There is none so blind as those who will not see, according to a study released today by the University of Michigan. It found that the problem of childhood obesity is more than just fat kids, it’s parents who don’t realize it.
Among parents with an obese, or extremely overweight, child ages 6 to 11, 43 percent said their child was “about the right weight,” 37 percent responded “slightly overweight,” and 13 percent said “very overweight.” Others said “slightly underweight.”
National estimates indicate about 17 percent of U.S. children are obese under the standard used by the researchers.
Back in 2003, in Minnesota Public Radio’s series, The Fight Against Fat, reporter Bob Kelleher found some reasons for the coming epidemic of weight-related illnesses: a reduction in physical education programs and schools that traded the nutrition of their kids for the money vending machines took in.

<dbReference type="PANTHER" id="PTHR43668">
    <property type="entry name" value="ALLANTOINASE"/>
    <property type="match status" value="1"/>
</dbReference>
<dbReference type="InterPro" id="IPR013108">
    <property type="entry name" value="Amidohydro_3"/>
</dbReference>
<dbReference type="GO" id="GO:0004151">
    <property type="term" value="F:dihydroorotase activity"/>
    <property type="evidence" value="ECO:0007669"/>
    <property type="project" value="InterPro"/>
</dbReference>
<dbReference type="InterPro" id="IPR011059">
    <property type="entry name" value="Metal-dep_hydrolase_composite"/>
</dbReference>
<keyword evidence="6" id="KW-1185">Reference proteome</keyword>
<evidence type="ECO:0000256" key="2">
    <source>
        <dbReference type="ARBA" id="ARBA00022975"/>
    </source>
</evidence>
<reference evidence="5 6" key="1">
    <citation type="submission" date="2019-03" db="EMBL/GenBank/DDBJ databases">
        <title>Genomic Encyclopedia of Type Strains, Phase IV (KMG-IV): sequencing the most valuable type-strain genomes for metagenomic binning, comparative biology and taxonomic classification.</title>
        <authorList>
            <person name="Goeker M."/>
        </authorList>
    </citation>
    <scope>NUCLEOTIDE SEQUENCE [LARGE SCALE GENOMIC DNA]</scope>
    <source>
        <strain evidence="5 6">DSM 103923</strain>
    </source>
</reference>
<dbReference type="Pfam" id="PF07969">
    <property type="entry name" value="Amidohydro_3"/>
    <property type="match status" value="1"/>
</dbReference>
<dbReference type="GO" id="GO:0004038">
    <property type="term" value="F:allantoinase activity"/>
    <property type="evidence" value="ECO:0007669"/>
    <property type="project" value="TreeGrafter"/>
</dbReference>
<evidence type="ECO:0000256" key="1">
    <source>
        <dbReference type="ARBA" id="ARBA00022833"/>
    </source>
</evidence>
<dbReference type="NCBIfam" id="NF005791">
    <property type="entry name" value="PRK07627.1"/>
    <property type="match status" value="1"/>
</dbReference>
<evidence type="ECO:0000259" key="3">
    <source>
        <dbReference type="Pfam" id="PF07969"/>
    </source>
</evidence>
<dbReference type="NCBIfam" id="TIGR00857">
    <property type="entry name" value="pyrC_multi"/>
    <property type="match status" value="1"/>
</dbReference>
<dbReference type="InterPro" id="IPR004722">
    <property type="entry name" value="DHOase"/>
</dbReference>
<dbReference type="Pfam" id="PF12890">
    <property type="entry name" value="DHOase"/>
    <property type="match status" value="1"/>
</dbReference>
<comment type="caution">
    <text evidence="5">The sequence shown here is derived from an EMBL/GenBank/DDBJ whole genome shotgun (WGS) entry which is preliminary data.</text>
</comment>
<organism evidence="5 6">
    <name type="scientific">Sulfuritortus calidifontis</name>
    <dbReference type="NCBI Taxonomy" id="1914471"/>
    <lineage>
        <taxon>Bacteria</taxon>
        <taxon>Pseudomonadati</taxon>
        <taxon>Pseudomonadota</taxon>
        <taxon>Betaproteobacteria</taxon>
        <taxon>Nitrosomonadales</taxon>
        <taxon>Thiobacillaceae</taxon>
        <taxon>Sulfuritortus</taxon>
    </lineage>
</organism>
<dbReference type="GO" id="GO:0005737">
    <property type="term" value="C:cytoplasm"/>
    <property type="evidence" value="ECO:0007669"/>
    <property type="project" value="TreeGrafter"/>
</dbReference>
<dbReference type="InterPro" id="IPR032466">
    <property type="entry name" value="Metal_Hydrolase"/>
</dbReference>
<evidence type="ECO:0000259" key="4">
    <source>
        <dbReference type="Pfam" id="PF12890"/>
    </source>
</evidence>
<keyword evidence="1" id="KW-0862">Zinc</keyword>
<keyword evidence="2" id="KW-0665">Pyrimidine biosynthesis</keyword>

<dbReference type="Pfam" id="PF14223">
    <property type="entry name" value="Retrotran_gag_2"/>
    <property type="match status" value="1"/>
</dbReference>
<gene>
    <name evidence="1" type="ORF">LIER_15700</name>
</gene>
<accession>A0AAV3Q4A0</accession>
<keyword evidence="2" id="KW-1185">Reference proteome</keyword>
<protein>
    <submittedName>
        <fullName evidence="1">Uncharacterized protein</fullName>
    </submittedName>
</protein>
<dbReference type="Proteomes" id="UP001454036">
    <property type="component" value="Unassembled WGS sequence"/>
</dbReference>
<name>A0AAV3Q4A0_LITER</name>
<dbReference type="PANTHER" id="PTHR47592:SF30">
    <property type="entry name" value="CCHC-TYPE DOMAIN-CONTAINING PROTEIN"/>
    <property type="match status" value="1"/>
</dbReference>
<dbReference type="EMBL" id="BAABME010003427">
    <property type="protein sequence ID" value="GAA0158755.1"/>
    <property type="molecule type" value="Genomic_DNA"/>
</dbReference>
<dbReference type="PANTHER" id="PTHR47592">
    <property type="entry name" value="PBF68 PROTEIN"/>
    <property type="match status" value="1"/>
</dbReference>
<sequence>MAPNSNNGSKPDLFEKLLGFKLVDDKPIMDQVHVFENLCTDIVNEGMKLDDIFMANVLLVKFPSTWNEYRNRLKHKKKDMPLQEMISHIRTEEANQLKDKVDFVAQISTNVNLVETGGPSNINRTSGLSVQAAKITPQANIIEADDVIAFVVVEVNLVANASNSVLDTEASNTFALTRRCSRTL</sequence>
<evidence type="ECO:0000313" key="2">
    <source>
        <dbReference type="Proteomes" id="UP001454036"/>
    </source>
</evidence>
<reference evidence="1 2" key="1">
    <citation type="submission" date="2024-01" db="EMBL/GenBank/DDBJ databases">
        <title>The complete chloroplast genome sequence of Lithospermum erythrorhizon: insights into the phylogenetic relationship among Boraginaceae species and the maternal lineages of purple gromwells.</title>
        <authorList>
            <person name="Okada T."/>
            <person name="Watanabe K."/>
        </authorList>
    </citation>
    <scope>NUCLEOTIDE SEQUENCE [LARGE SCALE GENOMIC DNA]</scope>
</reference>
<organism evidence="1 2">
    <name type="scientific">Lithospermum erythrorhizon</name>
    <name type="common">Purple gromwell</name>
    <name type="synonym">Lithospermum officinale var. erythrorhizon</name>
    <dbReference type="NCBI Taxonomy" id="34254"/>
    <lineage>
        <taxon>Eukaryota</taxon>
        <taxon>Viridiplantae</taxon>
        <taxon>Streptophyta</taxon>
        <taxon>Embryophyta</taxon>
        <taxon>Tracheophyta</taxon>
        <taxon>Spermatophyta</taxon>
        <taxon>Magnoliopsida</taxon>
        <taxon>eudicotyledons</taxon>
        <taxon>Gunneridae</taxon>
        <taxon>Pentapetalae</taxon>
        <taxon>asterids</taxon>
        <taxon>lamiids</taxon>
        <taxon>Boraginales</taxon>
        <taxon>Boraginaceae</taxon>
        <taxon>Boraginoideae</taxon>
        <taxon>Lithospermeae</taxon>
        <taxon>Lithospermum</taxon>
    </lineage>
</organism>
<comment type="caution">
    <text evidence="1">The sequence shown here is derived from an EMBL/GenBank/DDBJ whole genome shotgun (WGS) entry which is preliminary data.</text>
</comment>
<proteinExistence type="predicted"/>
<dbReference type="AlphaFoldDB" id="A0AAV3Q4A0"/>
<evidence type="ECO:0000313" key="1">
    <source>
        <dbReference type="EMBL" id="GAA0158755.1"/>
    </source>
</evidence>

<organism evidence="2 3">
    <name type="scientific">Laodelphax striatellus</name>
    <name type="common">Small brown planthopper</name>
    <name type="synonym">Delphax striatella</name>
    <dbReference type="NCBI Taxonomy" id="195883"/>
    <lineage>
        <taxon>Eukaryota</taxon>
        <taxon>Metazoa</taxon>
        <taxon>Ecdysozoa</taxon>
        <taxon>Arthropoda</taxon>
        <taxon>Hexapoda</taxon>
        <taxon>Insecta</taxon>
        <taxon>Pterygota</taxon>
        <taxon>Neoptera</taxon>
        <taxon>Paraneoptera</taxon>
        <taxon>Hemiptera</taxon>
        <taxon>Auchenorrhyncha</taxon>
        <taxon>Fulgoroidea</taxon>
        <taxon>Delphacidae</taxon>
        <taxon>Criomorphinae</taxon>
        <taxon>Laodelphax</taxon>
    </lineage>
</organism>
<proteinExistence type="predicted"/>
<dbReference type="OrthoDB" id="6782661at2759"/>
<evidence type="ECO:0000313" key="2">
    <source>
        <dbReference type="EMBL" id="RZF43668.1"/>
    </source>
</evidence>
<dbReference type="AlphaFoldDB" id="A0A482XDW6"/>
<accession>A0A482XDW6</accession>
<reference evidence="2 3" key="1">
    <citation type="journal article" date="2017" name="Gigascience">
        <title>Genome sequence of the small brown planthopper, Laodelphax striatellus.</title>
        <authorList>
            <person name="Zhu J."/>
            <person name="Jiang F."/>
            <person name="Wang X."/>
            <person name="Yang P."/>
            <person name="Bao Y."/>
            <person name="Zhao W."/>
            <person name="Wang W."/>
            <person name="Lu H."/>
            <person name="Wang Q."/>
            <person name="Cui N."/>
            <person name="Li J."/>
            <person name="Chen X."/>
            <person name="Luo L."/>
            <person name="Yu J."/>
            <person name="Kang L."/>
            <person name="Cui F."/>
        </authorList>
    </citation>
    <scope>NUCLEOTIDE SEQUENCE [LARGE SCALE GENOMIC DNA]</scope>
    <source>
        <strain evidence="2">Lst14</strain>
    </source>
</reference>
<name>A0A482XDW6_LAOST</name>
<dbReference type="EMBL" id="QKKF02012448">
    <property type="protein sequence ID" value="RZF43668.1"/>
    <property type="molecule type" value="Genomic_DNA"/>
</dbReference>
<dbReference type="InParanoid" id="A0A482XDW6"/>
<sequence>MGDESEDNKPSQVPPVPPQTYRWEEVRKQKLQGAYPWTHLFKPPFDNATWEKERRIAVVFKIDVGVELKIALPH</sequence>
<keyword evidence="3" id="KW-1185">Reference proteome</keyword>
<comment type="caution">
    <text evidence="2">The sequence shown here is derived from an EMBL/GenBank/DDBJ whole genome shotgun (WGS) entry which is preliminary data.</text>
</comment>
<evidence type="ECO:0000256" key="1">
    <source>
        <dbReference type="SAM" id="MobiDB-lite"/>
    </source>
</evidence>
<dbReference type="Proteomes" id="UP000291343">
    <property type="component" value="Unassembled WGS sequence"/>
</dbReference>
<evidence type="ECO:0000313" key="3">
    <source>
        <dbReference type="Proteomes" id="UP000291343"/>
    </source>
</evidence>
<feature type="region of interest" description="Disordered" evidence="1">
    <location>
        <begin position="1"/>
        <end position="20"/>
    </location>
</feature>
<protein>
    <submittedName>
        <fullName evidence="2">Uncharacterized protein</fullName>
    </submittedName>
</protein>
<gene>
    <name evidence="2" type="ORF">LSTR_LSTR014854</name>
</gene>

The solution would seem to be a simple one: get more exercise and eat better. But, as U.S. News pointed out a few months ago, there’s a significant debate on whether kids should be warned about the dangers of obesity.
“I don’t see any benefit in denying that we’ve got an obesity epidemic. If we pretend it doesn’t exist, our kids will suffer the long-term consequences,” says Robert Jeffery, a professor at the University of Minnesota School of Public Health and director of its Obesity Prevention Center.
“My research has shown that the more you talk to them about weight issues, the more likely they are to turn to dangerous dieting behaviors like restricting calories and using laxatives and diet pills,” counters Dianne Neumark-Sztainer, a professor at the University of Minnesota School of Public Health and principal investigator for a study of adolescent eating and dieting behaviors.